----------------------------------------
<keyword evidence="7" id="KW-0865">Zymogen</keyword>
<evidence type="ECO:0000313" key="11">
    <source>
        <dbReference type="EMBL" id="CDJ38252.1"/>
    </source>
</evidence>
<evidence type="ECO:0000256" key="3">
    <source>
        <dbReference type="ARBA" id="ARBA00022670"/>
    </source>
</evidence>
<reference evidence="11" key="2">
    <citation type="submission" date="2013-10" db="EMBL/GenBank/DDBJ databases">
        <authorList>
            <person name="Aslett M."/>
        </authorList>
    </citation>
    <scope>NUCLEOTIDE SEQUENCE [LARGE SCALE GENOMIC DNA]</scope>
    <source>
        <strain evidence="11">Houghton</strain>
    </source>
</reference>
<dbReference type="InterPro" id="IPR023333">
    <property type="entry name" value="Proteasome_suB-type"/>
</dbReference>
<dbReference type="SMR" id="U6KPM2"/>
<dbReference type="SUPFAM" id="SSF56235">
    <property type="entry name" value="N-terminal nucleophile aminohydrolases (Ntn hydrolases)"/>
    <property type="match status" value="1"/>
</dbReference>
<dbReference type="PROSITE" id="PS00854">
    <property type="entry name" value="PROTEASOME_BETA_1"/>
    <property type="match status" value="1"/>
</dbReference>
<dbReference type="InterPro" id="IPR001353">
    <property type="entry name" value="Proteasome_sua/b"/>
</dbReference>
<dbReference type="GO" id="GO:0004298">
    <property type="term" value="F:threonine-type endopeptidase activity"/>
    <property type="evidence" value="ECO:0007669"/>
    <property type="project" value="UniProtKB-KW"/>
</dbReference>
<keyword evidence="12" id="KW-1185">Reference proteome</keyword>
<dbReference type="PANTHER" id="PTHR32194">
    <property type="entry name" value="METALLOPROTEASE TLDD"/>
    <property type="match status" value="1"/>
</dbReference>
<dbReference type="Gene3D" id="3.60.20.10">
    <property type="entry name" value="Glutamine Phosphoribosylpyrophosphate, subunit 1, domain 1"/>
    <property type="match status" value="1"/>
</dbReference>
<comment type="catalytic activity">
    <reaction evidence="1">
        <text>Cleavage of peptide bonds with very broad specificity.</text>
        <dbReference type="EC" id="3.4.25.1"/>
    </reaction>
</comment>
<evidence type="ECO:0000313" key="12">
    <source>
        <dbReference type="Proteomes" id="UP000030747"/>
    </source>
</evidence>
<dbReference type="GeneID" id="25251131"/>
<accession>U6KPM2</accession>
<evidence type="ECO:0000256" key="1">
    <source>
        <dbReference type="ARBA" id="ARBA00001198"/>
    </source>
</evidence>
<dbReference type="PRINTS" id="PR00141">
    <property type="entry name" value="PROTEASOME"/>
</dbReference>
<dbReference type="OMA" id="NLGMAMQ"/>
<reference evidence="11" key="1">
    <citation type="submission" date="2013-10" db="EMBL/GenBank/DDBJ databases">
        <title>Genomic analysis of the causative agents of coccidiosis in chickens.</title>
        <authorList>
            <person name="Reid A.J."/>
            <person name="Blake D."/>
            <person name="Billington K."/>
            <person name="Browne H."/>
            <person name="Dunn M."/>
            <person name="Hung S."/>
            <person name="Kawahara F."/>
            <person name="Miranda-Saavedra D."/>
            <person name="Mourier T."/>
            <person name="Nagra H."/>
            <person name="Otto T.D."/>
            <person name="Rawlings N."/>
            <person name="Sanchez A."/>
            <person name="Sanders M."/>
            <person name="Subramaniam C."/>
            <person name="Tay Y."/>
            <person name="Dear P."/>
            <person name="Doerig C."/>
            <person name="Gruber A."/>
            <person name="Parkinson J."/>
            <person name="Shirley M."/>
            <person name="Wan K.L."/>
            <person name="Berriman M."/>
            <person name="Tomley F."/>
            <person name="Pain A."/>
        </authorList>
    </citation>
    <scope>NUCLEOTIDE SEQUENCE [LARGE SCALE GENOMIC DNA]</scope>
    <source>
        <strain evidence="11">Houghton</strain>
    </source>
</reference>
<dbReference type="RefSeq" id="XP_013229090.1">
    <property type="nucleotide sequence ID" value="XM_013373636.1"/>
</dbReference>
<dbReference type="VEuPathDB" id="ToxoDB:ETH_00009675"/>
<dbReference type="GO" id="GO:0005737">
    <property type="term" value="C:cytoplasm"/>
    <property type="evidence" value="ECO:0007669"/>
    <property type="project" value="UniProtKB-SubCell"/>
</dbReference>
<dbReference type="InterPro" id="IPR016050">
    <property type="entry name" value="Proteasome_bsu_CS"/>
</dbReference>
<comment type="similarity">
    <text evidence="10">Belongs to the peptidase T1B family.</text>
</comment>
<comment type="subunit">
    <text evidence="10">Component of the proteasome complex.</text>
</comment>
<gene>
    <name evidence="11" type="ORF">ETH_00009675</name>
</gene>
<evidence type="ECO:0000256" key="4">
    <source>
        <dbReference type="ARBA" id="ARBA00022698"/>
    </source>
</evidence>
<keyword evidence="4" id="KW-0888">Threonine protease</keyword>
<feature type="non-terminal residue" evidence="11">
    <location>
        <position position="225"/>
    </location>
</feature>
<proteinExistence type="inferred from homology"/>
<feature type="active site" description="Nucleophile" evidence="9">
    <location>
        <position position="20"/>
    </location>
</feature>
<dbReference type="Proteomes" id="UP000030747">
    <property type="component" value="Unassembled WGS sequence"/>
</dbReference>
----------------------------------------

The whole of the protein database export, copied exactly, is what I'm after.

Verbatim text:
<keyword evidence="7" id="KW-0865">Zymogen</keyword>
<evidence type="ECO:0000313" key="11">
    <source>
        <dbReference type="EMBL" id="CDJ38252.1"/>
    </source>
</evidence>
<evidence type="ECO:0000256" key="3">
    <source>
        <dbReference type="ARBA" id="ARBA00022670"/>
    </source>
</evidence>
<reference evidence="11" key="2">
    <citation type="submission" date="2013-10" db="EMBL/GenBank/DDBJ databases">
        <authorList>
            <person name="Aslett M."/>
        </authorList>
    </citation>
    <scope>NUCLEOTIDE SEQUENCE [LARGE SCALE GENOMIC DNA]</scope>
    <source>
        <strain evidence="11">Houghton</strain>
    </source>
</reference>
<dbReference type="InterPro" id="IPR023333">
    <property type="entry name" value="Proteasome_suB-type"/>
</dbReference>
<dbReference type="SMR" id="U6KPM2"/>
<dbReference type="SUPFAM" id="SSF56235">
    <property type="entry name" value="N-terminal nucleophile aminohydrolases (Ntn hydrolases)"/>
    <property type="match status" value="1"/>
</dbReference>
<dbReference type="PROSITE" id="PS00854">
    <property type="entry name" value="PROTEASOME_BETA_1"/>
    <property type="match status" value="1"/>
</dbReference>
<dbReference type="InterPro" id="IPR001353">
    <property type="entry name" value="Proteasome_sua/b"/>
</dbReference>
<dbReference type="GO" id="GO:0004298">
    <property type="term" value="F:threonine-type endopeptidase activity"/>
    <property type="evidence" value="ECO:0007669"/>
    <property type="project" value="UniProtKB-KW"/>
</dbReference>
<keyword evidence="12" id="KW-1185">Reference proteome</keyword>
<dbReference type="PANTHER" id="PTHR32194">
    <property type="entry name" value="METALLOPROTEASE TLDD"/>
    <property type="match status" value="1"/>
</dbReference>
<dbReference type="Gene3D" id="3.60.20.10">
    <property type="entry name" value="Glutamine Phosphoribosylpyrophosphate, subunit 1, domain 1"/>
    <property type="match status" value="1"/>
</dbReference>
<comment type="catalytic activity">
    <reaction evidence="1">
        <text>Cleavage of peptide bonds with very broad specificity.</text>
        <dbReference type="EC" id="3.4.25.1"/>
    </reaction>
</comment>
<evidence type="ECO:0000313" key="12">
    <source>
        <dbReference type="Proteomes" id="UP000030747"/>
    </source>
</evidence>
<dbReference type="GeneID" id="25251131"/>
<accession>U6KPM2</accession>
<evidence type="ECO:0000256" key="1">
    <source>
        <dbReference type="ARBA" id="ARBA00001198"/>
    </source>
</evidence>
<dbReference type="PRINTS" id="PR00141">
    <property type="entry name" value="PROTEASOME"/>
</dbReference>
<dbReference type="OMA" id="NLGMAMQ"/>
<reference evidence="11" key="1">
    <citation type="submission" date="2013-10" db="EMBL/GenBank/DDBJ databases">
        <title>Genomic analysis of the causative agents of coccidiosis in chickens.</title>
        <authorList>
            <person name="Reid A.J."/>
            <person name="Blake D."/>
            <person name="Billington K."/>
            <person name="Browne H."/>
            <person name="Dunn M."/>
            <person name="Hung S."/>
            <person name="Kawahara F."/>
            <person name="Miranda-Saavedra D."/>
            <person name="Mourier T."/>
            <person name="Nagra H."/>
            <person name="Otto T.D."/>
            <person name="Rawlings N."/>
            <person name="Sanchez A."/>
            <person name="Sanders M."/>
            <person name="Subramaniam C."/>
            <person name="Tay Y."/>
            <person name="Dear P."/>
            <person name="Doerig C."/>
            <person name="Gruber A."/>
            <person name="Parkinson J."/>
            <person name="Shirley M."/>
            <person name="Wan K.L."/>
            <person name="Berriman M."/>
            <person name="Tomley F."/>
            <person name="Pain A."/>
        </authorList>
    </citation>
    <scope>NUCLEOTIDE SEQUENCE [LARGE SCALE GENOMIC DNA]</scope>
    <source>
        <strain evidence="11">Houghton</strain>
    </source>
</reference>
<dbReference type="RefSeq" id="XP_013229090.1">
    <property type="nucleotide sequence ID" value="XM_013373636.1"/>
</dbReference>
<dbReference type="VEuPathDB" id="ToxoDB:ETH_00009675"/>
<dbReference type="GO" id="GO:0005737">
    <property type="term" value="C:cytoplasm"/>
    <property type="evidence" value="ECO:0007669"/>
    <property type="project" value="UniProtKB-SubCell"/>
</dbReference>
<dbReference type="InterPro" id="IPR016050">
    <property type="entry name" value="Proteasome_bsu_CS"/>
</dbReference>
<comment type="similarity">
    <text evidence="10">Belongs to the peptidase T1B family.</text>
</comment>
<comment type="subunit">
    <text evidence="10">Component of the proteasome complex.</text>
</comment>
<gene>
    <name evidence="11" type="ORF">ETH_00009675</name>
</gene>
<evidence type="ECO:0000256" key="4">
    <source>
        <dbReference type="ARBA" id="ARBA00022698"/>
    </source>
</evidence>
<keyword evidence="4" id="KW-0888">Threonine protease</keyword>
<feature type="non-terminal residue" evidence="11">
    <location>
        <position position="225"/>
    </location>
</feature>
<proteinExistence type="inferred from homology"/>
<feature type="active site" description="Nucleophile" evidence="9">
    <location>
        <position position="20"/>
    </location>
</feature>
<dbReference type="Proteomes" id="UP000030747">
    <property type="component" value="Unassembled WGS sequence"/>
</dbReference>